Rosen: You lost me; only if the producers claim to have no politics can the product be political journalism? I do not agree with that.
Witt: Is it journalism or commentary?
Rosen: I still don’t understand your question.
Witt: Okay, how would you classify your project?
Rosen: There is no journalism unless the maker of it stands outside the political community? Again, I don’t agree. I am not worried about what bin you toss the resulting work into. I am worried about whether it is good, relevant to the campaign, and whether it reveals the world well and attracts a following on the Web. The first sentence of the “About” says:
“Off The Bus is a news and opinion site about the 2008 election and the race for the White House.”
I don’t like the politics of your classification system, as you can tell!
Witt: That’s what I thought. So let’s move on. I want to come back to those 80 interviews. Howe said 60 of them were top notch. Even a tight, cheapskate editor would pay $300 for each of those interviews. That’s $18,000 worth of value hanging out there. If you did it again, how much would it cost to get that $18,000 worth of value?
Rosen: If we did it again? Not sure what you mean.
Witt: You did an experiment. So if you were an editor and wanted to copy the interview crowdsourcing part of the project, how much would it cost in real dollars to duplicate that part of the project?
Rosen: I really don’t have a good way of answering that, but if you knew what you were doing and had “banked” the results of Assignment Zero it might be quite viable to do multiple interviews simultaneously that way. However, some people think these efforts are all about getting people to do for nothing what journalists do for pay. That is not my interest, focus or project, and I don’t think anyone with that motivation is going to succeed, but I am willing to ask how a journalist working for pay can have her powers and reach extended by collaborating with users who have their own reasons for doing some of the work. It goes back to Dan Gillmor’s maxim: “My readers know more than I do.” Let me quote Good Morning Silicon Valley:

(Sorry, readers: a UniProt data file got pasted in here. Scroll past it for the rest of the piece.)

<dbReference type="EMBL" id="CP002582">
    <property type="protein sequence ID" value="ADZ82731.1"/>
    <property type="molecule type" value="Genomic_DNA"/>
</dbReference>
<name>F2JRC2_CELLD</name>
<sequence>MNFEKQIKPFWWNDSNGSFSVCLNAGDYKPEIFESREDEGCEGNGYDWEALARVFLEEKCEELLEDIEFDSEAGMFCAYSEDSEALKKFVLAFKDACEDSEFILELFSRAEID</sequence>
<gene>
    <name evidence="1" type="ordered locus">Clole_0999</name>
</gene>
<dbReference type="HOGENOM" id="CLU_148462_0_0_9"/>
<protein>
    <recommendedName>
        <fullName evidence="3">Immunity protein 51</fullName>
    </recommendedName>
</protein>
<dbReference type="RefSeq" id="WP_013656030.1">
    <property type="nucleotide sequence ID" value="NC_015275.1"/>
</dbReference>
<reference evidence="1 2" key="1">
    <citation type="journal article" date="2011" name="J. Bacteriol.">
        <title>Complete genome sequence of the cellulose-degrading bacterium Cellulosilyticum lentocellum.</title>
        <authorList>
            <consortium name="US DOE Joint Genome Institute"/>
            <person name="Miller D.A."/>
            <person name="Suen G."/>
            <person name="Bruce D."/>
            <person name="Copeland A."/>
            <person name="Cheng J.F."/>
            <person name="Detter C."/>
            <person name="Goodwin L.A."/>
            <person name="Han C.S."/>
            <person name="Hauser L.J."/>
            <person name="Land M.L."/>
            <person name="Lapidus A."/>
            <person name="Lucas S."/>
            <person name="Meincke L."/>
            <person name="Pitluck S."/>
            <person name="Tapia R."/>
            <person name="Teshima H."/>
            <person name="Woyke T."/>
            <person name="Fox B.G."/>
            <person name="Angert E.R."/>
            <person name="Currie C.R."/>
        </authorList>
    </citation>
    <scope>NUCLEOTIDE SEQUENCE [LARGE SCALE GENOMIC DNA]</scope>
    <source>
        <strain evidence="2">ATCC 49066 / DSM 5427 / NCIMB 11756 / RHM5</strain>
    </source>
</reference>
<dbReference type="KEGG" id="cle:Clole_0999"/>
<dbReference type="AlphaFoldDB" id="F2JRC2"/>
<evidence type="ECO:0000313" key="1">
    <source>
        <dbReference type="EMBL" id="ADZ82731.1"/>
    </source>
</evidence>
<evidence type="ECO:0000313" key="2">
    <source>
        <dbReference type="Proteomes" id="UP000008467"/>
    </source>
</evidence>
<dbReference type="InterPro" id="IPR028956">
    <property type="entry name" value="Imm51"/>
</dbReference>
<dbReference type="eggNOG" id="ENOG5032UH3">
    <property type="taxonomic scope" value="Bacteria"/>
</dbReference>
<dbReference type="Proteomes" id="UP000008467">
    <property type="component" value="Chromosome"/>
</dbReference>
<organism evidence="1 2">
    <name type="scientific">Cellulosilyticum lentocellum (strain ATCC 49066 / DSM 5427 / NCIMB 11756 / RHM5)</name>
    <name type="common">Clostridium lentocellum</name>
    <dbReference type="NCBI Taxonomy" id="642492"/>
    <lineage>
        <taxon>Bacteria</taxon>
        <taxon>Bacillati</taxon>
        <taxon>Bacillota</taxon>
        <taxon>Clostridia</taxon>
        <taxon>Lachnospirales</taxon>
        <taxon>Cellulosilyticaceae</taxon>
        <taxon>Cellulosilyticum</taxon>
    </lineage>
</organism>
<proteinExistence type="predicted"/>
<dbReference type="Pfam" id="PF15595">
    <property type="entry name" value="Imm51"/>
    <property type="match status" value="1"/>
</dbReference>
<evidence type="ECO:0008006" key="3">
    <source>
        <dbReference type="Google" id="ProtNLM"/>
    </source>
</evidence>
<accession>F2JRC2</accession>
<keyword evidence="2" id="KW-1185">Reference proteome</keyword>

‘Somehow, there’s got to be a way to harness the power of interested citizens in the wired world and pool their time and talent to produce well-researched, timely and consistent journalism on subjects large and small. It’s just that nobody’s found it yet.’
Witt: Last question. You went from a journalism critic to being the in the middle of the fray. And you used the word harrowing above. So what range of feelings, emotions have you had personally felt in this transition and has it been worth it?
Rosen: Oh well worth it, yes, but let me correct you. I wrote about the need for civic journalism and the philosophy of it, but as you know I was also in the fray. In this phase of my work it is even more true. Range of feelings? Total exasperation and “why oh why did I ever try to…” and “wow, it’s really happening” to “well, that didn’t work” to….”why does that site over there work?” At the end I felt I had the challenge more squarely in my sights and I am not nearly so clueless now.
Witt: Since you mention civic journalism, I have to ask one more question: Is citizen journalism a new evolutionary stage of that work?
Rosen: Yes, it is, but with a break point; the break point is essentially the arrival of “edit this page.” After that moment (well told in Dan Gillmor’s book) it didn’t matter if journalists thought citizens could be more involved; they could get involved without permission from the press. This altered the environment in which journalism happens.